In this Issue:
Limiting Liability for Design Professionals in Construction Defect Claimsby Cassidy E. Chivers and Robert J. Romero.
Construction defect litigation claims against design professionals continue to increase, mirroring the growth of construction defect litigation nationwide. Design professionals, including architects and engineers, are often caught at the center of any given dispute because their plans and design decisions are typically the starting point for the construction project. Moreover, the recent trend is to sue, either by direct action or cross-complaint, all subcontractors involved (even tangentially) with the work that gave rise to the alleged defect because the exact cause of property damage is difficult to pinpoint. Often, causation issues cannot be fully developed until expert options are disclosed. Even then, the parties' experts' opinions often conflict. As a result, successful summary judgment motions and other pre-trial victories are challenging. This article discusses this dilemma from a design professional's perspective, and how, through careful contract negotiation and drafting, liability can be minimized, if not eliminated.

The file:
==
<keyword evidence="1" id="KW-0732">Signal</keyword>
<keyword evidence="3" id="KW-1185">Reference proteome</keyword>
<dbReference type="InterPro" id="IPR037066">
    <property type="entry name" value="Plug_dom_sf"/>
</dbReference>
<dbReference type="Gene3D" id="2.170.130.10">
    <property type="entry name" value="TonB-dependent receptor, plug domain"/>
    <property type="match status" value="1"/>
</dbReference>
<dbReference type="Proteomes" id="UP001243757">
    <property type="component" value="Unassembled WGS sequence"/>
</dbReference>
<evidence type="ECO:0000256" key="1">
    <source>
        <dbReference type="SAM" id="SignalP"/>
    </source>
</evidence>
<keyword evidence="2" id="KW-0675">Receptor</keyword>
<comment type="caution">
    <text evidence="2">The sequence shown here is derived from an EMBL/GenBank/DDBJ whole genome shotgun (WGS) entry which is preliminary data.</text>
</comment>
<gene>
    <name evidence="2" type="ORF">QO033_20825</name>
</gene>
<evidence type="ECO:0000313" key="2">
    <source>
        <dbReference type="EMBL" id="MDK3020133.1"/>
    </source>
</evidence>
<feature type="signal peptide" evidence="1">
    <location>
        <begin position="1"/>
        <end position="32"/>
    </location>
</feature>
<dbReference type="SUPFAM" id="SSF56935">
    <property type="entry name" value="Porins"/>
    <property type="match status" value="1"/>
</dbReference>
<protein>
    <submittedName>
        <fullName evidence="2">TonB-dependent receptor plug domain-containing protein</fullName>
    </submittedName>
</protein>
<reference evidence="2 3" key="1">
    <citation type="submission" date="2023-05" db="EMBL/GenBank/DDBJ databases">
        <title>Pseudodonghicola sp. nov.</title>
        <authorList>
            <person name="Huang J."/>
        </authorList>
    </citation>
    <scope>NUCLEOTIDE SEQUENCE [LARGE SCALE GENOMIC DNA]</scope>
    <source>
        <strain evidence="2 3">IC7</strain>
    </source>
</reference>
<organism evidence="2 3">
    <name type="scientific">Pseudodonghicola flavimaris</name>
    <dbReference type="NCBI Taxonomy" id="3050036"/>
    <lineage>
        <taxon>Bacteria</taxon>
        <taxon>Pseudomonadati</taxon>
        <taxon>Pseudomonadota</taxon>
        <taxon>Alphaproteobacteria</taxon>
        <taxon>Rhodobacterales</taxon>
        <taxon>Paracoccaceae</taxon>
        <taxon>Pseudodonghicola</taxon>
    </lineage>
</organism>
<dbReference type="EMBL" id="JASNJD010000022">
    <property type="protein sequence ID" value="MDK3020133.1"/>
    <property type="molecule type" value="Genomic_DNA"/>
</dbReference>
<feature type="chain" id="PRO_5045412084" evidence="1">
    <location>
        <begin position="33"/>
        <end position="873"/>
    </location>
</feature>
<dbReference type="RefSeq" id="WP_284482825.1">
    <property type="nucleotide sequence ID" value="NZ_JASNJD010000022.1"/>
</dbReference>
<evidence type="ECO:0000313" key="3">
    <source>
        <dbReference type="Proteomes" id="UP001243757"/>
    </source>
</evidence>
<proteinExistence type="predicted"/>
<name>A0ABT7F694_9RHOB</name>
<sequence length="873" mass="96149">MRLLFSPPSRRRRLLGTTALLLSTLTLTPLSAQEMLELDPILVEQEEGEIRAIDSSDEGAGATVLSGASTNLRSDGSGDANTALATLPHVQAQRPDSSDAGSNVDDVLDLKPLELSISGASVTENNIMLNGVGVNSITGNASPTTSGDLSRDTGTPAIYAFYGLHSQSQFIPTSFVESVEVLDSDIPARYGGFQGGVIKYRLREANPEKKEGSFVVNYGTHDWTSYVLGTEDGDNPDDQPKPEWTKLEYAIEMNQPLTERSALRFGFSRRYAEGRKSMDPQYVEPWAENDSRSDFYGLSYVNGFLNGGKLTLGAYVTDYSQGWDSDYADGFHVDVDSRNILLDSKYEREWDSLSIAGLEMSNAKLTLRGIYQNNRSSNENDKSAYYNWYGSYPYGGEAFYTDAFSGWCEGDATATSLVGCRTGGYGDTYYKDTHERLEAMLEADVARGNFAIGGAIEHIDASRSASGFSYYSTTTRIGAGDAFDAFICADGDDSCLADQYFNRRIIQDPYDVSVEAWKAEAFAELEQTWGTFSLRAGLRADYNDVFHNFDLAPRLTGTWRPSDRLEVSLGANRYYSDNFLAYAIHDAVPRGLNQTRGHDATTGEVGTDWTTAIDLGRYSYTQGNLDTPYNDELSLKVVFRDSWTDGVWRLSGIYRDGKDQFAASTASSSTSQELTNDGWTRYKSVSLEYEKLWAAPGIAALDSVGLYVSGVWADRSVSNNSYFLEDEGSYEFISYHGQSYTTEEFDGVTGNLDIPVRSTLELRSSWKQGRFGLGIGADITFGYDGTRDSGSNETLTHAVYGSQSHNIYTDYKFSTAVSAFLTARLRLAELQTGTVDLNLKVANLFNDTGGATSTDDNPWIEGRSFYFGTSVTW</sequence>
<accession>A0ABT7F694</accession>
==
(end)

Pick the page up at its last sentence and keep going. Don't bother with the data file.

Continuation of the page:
Insurance: Calculating Attorneys’ FeesCassim v. Allstate Ins. Co. (2004) 33 Cal.4th 780(California).
Legal Malpractice: Third Party ComplaintsDennis v. Brown (2005) 2005 WL 767297 (Montana).
Insurance Brokers: Scope of Professional ServicesPMI Mortgage Ins. Co. v. American International Specialty Lines Ins. Co., (9th Cir. 2005) 394 F.3d 761 (amended on March 10, 2005) (California).
Insurance Brokers: Liability for Employee’s ErrorCallea v. Hartford Ins. Co. of Connecticut (2005) 2005 WL 273547, 2005 N.Y. Slip. Op. 00871 (New York).
Escrow Agents: Standing to Challenge Non-Judicial Foreclosure ProceedingRoyal Thrift & Loan Co. v. County Escrow, Inc. (2004) 123 Cal.App.4th 24 (California).
This newsletter has been prepared by Hinshaw & Culbertson LLP to provide information on recent legal developments of interest to our readers. It is not intended to provide legal advice for a specific situation or to create an attorney-client relationship.